We've been working across music projects for as long as we've been making films. Music is in Knock Knock's DNA, and although doesn't shape a large part of our output, it is ever present in our world. Over the years we've interviewed artists, recorded live sessions, created music videos and even composed our own scores.

We remember the rise and fall of of MTV as a music video channel, we saw Napster arrive, legitimise, them demise. And now, between Deezer, Spotify, Google Music, 22 Tracks etc (the list goes on) there is a myriad of streaming options. What we didn't see coming in the early days was the use of YouTube as a significant music portal. For music videos, yes, it was the natural place, but as the location of choice to listen to music of all types, it seemed an odd platform. After all, it was primarily a visual platform in our naive eyes.

So, what about songs that don't have music videos because they were either, too obscure, album tracks, old or were remixes?  There seemed to be a few options: an artist photo, a montage of artist photos, straightforward text, amateur videos, videos of a speaker, the list goes on. In certain genres, very specific styles developed, for example, diggers, or enthusiasts for rare vinyl tracks would post a close up photo of the 7".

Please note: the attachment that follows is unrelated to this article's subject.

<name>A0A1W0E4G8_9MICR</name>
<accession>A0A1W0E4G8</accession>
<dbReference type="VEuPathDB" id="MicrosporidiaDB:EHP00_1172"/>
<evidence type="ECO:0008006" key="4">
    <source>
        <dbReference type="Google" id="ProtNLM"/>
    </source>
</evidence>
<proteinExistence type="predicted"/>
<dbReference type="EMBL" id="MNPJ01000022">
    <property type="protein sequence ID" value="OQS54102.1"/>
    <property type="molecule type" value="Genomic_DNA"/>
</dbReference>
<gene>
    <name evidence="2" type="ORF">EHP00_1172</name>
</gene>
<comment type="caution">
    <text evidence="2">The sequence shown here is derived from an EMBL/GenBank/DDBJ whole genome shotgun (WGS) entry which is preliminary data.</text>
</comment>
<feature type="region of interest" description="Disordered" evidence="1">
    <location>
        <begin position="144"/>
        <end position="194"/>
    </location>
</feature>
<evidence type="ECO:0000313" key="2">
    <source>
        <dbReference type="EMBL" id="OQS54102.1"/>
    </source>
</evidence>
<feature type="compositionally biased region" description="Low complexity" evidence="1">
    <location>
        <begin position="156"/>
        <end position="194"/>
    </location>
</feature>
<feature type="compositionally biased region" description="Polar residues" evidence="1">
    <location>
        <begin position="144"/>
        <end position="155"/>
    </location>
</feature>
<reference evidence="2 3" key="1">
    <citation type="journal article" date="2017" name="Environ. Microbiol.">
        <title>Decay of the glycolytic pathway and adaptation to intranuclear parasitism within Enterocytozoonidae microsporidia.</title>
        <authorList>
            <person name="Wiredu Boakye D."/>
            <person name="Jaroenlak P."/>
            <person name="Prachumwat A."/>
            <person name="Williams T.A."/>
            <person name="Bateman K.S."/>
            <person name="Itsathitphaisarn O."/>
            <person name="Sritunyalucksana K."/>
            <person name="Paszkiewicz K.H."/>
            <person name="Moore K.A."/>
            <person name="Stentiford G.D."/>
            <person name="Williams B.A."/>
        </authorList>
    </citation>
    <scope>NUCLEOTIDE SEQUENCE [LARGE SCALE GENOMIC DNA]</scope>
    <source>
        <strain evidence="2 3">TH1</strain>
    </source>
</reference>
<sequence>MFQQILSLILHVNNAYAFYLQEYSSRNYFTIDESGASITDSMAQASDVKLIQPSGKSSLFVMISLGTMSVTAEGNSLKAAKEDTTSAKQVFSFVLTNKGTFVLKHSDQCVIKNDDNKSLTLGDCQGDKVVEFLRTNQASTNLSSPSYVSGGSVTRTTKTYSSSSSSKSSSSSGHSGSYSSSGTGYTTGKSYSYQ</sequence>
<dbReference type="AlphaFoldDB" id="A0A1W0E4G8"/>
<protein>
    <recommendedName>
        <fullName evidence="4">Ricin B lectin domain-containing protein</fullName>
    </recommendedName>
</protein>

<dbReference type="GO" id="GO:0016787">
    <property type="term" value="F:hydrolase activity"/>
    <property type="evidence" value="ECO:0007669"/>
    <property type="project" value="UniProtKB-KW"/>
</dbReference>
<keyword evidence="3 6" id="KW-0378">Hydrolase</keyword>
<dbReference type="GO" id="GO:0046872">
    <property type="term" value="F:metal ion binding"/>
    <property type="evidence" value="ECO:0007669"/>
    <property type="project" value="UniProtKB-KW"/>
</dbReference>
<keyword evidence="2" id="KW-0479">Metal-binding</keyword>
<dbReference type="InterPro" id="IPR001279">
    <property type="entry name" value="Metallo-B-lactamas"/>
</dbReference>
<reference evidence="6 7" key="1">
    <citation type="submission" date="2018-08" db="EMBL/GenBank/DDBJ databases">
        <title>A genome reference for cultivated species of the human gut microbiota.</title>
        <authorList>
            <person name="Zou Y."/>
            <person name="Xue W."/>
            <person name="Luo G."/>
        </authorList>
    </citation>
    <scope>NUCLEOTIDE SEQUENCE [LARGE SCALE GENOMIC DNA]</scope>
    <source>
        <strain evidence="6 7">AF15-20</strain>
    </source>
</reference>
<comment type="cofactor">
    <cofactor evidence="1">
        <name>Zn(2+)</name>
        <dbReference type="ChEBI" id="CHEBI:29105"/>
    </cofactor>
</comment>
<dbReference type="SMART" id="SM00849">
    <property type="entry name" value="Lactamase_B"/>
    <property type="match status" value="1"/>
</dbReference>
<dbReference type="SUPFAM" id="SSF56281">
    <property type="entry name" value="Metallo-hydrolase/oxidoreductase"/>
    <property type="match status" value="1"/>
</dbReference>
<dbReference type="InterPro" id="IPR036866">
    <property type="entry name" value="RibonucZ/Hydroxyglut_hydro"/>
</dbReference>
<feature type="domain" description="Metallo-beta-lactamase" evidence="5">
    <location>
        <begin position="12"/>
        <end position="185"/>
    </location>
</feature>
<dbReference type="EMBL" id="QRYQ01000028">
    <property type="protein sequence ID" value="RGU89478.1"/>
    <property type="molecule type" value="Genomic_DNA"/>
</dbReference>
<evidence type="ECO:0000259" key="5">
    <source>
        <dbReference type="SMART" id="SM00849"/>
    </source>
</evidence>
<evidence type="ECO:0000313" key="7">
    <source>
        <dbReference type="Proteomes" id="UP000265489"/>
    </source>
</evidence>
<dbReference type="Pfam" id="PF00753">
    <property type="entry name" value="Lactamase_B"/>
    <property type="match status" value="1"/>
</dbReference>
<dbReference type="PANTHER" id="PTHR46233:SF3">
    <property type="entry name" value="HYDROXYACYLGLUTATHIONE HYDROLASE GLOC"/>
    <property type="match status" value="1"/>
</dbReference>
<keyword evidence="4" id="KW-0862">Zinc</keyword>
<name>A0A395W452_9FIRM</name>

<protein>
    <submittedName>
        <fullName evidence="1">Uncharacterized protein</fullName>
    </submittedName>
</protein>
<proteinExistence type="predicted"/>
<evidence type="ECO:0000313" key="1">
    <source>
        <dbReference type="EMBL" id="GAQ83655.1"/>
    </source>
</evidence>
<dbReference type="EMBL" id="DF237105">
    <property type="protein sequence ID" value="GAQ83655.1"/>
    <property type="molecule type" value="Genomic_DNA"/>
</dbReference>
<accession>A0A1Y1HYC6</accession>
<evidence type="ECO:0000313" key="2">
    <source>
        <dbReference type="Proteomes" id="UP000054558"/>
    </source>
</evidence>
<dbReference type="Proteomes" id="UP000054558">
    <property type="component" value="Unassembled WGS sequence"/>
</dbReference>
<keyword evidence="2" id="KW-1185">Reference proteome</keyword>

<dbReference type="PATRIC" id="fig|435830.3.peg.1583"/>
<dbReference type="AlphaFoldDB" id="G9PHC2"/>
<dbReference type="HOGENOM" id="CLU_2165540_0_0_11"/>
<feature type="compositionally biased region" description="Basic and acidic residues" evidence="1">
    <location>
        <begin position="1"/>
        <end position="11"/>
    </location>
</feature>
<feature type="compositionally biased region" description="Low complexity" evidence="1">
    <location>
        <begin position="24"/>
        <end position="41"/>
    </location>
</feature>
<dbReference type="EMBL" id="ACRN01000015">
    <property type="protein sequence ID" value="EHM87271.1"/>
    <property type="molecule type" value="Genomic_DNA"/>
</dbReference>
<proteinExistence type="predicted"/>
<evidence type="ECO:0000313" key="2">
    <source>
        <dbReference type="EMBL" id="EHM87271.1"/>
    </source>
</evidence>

On the commercial and industry side, lyric videos were and are a big thing. These could be astonishinlgly simple, like glorified subtitles, or they could be beautifully art directed and conceptualised, achieving a huge number of hits. Katie Perry's 'Roar' is a fairly ferocious example, gaining 86 million views.

So where do these fun, simple and eye catching animations that we create fit in the picture? Well, apart from being an opportunity for us to humble-brag about creating work that gets some 70 million plus views, these are the 'pre-video' placeholders. The song plays for only a minute and a half, enough to enjoy, but not enough to detract from the main release: to encourage a purchase, not replace it, and to tease before the music video comes out. They're more eye catching than a JPEG, they strengthen brand identity for the single release and add to the hype in an understated and fun way.


So, we're glad that JPEGs no longer suffice to support the the most prominent releases of the day. As part of YouTube's ever growing musical ecosystem, these have a place which I'm sure will continue to evolve.


And last but not least... a MASSIVE shout out to the 'designer's designer' and creative director of these projects Samuel Muir. We get to play with his varied and eycatching designs which makes this hella fun. Check out more of his work on his lovely site: http://www.samuelmuir.com. (Side note, Knock Knock and Samuel Muir Studio past collaborations include a T-shirt range stocked in department stores nationwide) 

Watch this space for more 'collabs'... as those hipper than me might say.


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